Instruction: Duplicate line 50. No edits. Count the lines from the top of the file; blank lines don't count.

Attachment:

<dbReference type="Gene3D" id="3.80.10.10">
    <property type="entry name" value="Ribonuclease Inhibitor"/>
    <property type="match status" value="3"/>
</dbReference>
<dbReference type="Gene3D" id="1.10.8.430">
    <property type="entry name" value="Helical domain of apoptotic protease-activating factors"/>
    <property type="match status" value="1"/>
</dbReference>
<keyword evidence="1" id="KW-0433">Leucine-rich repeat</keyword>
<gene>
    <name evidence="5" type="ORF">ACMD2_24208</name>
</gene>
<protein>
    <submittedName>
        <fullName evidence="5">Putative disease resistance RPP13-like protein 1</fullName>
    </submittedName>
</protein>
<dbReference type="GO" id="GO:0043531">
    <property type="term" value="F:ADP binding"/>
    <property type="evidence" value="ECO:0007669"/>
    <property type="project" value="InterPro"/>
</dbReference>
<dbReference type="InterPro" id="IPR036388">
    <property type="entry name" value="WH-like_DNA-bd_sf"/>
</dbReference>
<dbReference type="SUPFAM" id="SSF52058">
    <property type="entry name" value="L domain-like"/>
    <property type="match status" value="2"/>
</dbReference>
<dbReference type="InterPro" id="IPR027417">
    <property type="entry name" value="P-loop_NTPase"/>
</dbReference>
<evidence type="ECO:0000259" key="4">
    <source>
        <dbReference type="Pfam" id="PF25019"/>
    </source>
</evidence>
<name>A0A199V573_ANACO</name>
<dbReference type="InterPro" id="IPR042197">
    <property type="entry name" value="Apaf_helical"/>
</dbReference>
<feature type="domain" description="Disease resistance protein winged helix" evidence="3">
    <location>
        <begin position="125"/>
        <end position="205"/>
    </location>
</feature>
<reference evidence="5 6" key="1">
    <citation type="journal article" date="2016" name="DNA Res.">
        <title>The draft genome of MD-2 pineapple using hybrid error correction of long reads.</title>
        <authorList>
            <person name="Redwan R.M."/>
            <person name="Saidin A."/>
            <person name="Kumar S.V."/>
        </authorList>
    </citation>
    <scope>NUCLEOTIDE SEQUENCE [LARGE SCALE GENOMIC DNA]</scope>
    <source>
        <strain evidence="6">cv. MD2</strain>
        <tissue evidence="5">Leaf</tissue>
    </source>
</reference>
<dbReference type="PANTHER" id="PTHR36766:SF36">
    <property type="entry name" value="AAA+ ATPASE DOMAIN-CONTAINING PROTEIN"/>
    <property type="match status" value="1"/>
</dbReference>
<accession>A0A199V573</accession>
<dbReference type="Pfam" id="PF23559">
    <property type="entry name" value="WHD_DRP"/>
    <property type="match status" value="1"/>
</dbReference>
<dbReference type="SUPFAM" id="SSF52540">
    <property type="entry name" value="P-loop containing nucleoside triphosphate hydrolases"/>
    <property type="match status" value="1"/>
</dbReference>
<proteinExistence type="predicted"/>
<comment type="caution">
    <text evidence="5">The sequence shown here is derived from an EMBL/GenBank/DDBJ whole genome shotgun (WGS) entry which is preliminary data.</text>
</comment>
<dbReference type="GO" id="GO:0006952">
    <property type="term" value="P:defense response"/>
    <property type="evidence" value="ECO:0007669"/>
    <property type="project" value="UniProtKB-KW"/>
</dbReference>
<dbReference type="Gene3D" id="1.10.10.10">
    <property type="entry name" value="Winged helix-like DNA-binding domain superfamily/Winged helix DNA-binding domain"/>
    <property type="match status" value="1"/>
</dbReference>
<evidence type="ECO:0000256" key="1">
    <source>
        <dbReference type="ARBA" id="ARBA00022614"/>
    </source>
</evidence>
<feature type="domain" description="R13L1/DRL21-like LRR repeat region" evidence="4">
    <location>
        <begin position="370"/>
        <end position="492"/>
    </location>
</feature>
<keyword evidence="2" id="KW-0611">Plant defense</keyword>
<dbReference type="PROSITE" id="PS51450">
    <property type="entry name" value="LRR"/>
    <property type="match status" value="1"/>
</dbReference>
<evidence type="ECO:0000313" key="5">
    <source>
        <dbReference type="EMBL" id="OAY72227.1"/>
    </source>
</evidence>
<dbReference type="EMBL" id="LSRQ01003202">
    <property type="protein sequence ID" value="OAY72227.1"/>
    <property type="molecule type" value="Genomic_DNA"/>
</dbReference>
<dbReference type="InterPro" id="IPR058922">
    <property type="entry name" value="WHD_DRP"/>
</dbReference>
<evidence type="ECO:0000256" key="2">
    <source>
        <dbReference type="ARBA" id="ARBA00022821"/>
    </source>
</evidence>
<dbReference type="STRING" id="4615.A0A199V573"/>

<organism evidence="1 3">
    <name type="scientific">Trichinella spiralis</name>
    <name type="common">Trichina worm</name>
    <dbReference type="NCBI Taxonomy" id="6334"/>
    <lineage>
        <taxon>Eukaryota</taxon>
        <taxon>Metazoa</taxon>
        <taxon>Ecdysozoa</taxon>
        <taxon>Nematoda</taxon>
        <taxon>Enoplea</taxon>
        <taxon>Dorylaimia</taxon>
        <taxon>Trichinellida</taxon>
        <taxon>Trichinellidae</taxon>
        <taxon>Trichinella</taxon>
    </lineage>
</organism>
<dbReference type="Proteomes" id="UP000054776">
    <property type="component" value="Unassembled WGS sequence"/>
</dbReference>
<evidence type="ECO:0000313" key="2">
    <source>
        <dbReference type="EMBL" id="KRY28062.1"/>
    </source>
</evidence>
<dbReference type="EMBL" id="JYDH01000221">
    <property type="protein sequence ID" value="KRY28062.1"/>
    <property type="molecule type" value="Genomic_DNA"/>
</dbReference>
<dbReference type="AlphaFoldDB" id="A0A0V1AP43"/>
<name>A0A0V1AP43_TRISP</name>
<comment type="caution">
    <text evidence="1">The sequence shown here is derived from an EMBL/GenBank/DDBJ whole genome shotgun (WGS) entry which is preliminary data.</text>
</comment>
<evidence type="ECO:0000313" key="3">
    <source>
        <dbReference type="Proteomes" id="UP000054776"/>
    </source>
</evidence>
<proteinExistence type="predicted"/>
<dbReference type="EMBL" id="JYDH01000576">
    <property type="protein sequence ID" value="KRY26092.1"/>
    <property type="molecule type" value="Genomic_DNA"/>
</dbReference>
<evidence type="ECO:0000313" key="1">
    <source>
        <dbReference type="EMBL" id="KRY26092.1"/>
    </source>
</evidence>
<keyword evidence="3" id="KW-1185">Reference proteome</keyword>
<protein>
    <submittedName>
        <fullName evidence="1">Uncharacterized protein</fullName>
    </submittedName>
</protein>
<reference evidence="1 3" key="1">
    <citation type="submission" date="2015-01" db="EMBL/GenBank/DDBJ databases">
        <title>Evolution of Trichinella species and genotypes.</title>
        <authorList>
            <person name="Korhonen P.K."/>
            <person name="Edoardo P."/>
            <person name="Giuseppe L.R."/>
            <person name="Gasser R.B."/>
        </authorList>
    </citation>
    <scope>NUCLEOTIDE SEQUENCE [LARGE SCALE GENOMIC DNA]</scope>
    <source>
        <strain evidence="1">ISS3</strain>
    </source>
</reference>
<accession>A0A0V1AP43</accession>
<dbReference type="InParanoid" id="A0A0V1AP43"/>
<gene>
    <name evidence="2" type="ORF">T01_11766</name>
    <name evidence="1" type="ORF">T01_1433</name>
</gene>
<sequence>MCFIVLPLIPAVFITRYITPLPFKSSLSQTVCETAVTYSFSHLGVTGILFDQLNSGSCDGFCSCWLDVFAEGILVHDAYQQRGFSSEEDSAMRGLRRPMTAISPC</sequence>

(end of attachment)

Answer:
        <title>The draft genome of MD-2 pineapple using hybrid error correction of long reads.</title>